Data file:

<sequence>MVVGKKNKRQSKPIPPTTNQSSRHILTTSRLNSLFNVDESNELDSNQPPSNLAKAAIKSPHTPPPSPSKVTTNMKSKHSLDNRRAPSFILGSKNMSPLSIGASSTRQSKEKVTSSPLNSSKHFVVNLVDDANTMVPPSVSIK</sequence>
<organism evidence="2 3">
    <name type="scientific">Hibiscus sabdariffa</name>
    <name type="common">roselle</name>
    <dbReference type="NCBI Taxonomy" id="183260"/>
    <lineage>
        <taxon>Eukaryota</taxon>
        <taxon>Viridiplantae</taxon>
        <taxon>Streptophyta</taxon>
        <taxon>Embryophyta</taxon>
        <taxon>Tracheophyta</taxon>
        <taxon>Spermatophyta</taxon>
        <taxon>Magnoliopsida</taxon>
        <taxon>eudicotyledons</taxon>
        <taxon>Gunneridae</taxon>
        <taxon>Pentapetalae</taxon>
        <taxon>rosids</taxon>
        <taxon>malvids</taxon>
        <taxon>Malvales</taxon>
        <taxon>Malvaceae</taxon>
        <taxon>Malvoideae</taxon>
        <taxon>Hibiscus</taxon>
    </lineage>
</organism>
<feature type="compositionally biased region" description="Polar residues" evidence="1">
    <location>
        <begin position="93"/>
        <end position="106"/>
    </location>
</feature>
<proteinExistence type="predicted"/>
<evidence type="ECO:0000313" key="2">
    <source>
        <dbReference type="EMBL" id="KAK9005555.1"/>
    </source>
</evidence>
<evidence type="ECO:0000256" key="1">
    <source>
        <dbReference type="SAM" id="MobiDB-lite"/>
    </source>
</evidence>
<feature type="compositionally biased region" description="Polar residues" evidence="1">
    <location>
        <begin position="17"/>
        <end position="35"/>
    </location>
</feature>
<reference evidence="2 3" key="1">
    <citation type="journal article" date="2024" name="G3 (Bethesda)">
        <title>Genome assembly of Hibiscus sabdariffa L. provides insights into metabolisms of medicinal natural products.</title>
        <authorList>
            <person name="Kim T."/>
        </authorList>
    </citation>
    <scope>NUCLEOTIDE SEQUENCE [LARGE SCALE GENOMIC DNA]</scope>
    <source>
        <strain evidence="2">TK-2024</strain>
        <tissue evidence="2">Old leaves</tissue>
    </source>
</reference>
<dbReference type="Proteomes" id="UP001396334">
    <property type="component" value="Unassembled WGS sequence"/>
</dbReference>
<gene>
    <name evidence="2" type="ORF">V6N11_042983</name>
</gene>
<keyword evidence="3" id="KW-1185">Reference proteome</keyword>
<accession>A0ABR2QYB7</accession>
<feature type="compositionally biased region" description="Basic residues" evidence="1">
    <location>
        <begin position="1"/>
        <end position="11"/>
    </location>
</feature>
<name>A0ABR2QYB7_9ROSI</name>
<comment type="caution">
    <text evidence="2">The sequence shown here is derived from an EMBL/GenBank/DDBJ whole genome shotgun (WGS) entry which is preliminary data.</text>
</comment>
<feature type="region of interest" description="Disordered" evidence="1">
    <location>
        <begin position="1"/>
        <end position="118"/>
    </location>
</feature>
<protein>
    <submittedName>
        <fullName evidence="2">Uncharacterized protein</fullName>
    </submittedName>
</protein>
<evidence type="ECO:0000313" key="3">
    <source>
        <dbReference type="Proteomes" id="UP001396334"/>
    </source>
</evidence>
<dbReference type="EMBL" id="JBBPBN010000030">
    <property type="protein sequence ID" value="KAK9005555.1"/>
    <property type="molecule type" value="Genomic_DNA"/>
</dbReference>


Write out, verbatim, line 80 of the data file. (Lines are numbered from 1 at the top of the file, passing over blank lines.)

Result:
    <location>